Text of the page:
Saturday, October 9, 2010

October Challenge Film #13

The Texas Chain Saw Massacre (1974, Tobe Hooper) - 83 min.

This is one of my very most favorite horror movies.  I love the atmosphere, I love story, and most of all, I love Leatherface and his kooky family.  This is a horror classic that everybody should see at least once.  The Texas Chain Saw Massacre is also a great representation of 70's horror: lots of screaming.  My favorite scenes in the film are when Leatherface first shows up, and the chain saw ballet at the end.  I use some clips and sound from this one in my "Evolution of Terror" video:


Friday, October 8, 2010

October Challenge Film #12

I Spit on Your Grave aka Day of the Woman (1978, Meir Zarchi) - 100 min.

I had heard a lot about this film and I was expecting the violence level to be that of Cannibal Holocaust.  Overall, it wasn't quite that violent, but it still manages to leave you feeling like you need a shower.  This film had some pretty bad sound - it was frequently very obvious that most of the sound was recorded in a studio.  The acting was okay, and some of the scenes were pretty ridiculous.  I did love the part where she cuts of the guy's man-parts, as well as the line "suck it, bitch."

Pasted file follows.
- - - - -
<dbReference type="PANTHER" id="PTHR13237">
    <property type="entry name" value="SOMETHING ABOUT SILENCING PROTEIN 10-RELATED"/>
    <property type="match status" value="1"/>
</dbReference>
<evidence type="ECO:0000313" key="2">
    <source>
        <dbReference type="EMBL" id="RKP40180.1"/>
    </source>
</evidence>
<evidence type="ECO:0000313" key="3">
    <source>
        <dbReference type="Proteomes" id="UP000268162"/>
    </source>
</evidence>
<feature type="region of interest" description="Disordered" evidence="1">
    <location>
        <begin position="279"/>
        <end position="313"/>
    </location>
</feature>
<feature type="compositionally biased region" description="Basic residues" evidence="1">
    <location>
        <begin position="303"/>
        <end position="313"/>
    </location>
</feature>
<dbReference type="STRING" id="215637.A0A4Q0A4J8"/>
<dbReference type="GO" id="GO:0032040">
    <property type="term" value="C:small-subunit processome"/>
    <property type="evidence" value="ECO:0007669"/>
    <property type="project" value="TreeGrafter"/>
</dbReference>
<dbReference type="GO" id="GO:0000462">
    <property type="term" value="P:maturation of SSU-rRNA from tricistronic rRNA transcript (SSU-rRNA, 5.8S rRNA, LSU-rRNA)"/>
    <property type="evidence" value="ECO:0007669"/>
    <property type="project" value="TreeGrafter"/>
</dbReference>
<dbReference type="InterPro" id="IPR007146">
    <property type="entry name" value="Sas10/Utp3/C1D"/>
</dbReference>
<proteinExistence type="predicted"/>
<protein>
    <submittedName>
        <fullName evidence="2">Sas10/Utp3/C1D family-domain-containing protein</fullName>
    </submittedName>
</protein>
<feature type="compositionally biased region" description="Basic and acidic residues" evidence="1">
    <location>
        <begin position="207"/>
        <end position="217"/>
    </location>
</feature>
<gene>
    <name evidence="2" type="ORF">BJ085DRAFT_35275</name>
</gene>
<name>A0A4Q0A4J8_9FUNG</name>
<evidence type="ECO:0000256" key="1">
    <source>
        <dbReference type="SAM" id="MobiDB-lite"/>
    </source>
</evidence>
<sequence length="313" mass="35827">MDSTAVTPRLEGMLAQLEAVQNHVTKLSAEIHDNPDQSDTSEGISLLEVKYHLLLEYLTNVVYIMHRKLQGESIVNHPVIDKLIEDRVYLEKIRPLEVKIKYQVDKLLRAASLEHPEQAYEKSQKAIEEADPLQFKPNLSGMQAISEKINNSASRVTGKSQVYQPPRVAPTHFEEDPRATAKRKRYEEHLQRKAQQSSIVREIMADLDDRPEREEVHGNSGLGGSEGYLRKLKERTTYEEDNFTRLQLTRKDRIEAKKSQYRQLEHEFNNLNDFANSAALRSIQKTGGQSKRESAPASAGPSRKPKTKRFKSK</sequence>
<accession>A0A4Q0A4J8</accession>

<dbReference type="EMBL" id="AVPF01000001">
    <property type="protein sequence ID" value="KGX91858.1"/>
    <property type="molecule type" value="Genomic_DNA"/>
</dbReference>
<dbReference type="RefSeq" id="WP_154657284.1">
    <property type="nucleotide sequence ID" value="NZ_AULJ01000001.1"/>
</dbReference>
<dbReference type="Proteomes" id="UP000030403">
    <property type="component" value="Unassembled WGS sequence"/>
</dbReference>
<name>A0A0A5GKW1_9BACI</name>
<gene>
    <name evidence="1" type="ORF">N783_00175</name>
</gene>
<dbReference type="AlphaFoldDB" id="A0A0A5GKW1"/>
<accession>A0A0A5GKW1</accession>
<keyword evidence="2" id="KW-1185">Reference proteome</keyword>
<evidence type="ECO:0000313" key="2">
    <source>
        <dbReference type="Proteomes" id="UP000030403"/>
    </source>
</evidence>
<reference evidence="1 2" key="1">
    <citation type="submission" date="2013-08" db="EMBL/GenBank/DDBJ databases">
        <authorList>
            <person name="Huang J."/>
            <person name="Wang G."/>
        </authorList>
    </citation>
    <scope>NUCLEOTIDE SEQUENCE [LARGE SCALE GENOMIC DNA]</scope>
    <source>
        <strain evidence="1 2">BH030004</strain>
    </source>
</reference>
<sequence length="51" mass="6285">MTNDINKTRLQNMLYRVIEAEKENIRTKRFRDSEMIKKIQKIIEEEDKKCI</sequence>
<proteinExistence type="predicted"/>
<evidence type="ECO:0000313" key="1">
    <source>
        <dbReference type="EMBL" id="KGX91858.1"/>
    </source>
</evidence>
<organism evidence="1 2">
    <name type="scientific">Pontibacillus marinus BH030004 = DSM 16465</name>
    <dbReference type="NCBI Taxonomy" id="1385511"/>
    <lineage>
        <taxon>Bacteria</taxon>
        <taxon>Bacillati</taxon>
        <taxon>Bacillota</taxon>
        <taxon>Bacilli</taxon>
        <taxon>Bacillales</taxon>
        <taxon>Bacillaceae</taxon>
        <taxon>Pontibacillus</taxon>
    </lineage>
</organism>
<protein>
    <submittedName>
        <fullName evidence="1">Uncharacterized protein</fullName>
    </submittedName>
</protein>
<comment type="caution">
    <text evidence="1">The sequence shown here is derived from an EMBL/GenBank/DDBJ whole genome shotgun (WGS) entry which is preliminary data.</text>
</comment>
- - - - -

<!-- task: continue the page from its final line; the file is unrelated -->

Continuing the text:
I Spit on Your Grave has led to a lot of debate, not just over whether or not rape can be portrayed in film, but over whether or not this film truly deserves the title "Day of the Woman."  Although Jennifer takes revenge on the men who raped her, I believe that this film really cannot be considered as one of "empowerment" for women (even if it is really fun to see Jennifer get revenge).  The film is largely about having Jennifer be naked.  Even when Jennifer exacts her revenge, the writer/director have her get naked for the camera.  To me, that was kind of silly.